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Data: Yahoo; Chart: Axios Visuals

The oil market's recovery from the depths of the pandemic-fueled collapse has gone into reverse lately.

Driving the news: Prices stalled in the low $40s per barrel for the U.S. benchmark WTI several months ago and have been losing ground in recent days.

  • WTI and Brent crude, the global benchmark, are both trading at their lowest levels in over two months this morning.
  • U.S. prices had slid to $37.45 as we hit publish Tuesday morning, with Brent at $40.46.

Why it matters: They're too low for many producers to profitably drill new wells and ease financial stress, and more bankruptcies are likely.

  • Indebted U.S. shale producers and their contractors are especially exposed.
  • More broadly, prices shows the tragic global persistence of COVID-19, which has slashed demand for oil, although it is come back a lot from earlier in the year.

The big picture: Analysts say COVID-19 and other forces — including U.S.-China trade tensions and higher OPEC+ supply — are together putting downward pressure on prices as summer winds down.

  • "The streak of losses is driven by a stalling crude demand outlook for the rest of the year, with rising cases of COVID-19 and the end of the summer driving season in the US, as well as Asian refineries putting on breaks," Rystad Energy analyst Paola Rodríguez-Masiu said in a note this morning.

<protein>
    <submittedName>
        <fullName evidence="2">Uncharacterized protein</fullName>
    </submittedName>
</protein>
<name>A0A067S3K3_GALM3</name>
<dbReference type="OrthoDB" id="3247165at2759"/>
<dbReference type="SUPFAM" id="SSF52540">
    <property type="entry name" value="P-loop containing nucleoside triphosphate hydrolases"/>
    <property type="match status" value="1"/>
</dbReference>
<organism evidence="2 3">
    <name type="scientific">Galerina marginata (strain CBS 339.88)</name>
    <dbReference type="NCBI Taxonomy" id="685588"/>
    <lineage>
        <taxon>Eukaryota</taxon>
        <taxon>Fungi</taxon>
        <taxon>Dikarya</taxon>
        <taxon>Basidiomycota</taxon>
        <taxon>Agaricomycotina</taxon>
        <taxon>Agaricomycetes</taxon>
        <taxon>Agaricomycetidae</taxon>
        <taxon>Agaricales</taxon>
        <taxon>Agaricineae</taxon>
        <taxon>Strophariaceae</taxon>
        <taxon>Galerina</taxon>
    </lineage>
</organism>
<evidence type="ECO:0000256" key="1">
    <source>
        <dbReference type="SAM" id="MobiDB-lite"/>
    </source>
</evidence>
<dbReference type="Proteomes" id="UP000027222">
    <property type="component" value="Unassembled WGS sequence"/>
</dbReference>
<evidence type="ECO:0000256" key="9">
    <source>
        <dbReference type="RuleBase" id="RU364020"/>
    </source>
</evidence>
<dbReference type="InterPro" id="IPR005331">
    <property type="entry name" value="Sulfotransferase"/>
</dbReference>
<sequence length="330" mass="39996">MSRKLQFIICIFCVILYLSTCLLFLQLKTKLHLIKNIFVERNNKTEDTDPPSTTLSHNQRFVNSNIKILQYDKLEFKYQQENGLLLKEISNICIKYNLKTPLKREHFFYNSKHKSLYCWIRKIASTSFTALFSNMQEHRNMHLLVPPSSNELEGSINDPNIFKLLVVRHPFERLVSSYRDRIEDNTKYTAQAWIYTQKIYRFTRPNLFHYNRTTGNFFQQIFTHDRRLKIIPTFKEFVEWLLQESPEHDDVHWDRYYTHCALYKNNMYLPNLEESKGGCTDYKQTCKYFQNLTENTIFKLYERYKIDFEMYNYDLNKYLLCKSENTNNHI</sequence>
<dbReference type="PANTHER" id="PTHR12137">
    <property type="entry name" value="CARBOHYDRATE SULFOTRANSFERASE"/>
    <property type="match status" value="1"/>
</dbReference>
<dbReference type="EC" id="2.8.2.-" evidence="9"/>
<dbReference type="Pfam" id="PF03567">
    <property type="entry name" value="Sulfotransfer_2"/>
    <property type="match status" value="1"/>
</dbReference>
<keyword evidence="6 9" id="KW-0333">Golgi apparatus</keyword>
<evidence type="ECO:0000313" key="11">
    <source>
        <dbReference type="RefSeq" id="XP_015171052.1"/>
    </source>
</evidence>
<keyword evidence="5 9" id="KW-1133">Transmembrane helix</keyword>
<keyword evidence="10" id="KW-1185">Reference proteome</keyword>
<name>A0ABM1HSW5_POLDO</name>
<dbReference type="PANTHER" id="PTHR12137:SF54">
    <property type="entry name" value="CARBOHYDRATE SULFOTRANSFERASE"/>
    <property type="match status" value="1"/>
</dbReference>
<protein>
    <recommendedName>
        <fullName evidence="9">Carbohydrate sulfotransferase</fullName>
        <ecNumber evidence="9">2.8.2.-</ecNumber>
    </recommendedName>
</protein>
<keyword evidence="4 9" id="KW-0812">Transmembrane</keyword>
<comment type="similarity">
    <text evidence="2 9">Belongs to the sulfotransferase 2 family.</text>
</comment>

Yes, but: Norbert Ruecker of the Swiss bank Julius Baer tells Reuters that the market's macro conditions favor a return to recovery.

  • “Fundamentally, things have not changed,” he said. “Demand is recovering, supply remains constrained, and the storage overhang is slowly disappearing.”

Go deeper: COVID-19 remains oil price’s wild card (FT)

Go deeper

Wall Street bets it all on a vaccine

Illustration: Eniola Odetunde/Axios

It's the time of year when Wall Street shops are rolling out predictions for where they see the stock market headed in the coming year. There's one common theme: Widespread distribution of a vaccine is the reason to be bullish.

Why it matters: Analysts say vaccines will help the economy heal, corporate profits rebound and stock market continue its upward trajectory.

Wisconsin recount reaffirms Biden's victory in the state

Photo by Mark Makela/Getty Images

The two recounts in Wisconsin requested by the Trump campaign were completed Sunday and confirmed that President-elect Joe Biden won the state, the Washington Post reports.

Driving the news: Biden won Wisconsin by more than 20,000 votes. Recounts in the state's most populous and liberal areas — Dane and Milwaukee counties — netted him an additional 87 votes.

14 mins ago - Politics & Policy

Congressional Hispanics want Lujan Grisham at HHS

Michelle Lujan Grisham arriving on Capitol Hill. Photo: Tom Williams/CQ Roll Call

Hispanic lawmakers are openly lobbying to have New Mexico Governor Michelle Lujan Grisham be named Health and Human Services secretary, according to a letter obtained by Axios.

Why it matters: These members are now following the example some Black lawmakers have used for weeks: trying to convince Joe Biden his political interests will be served by rewarding certain demographic groups with Cabinet picks.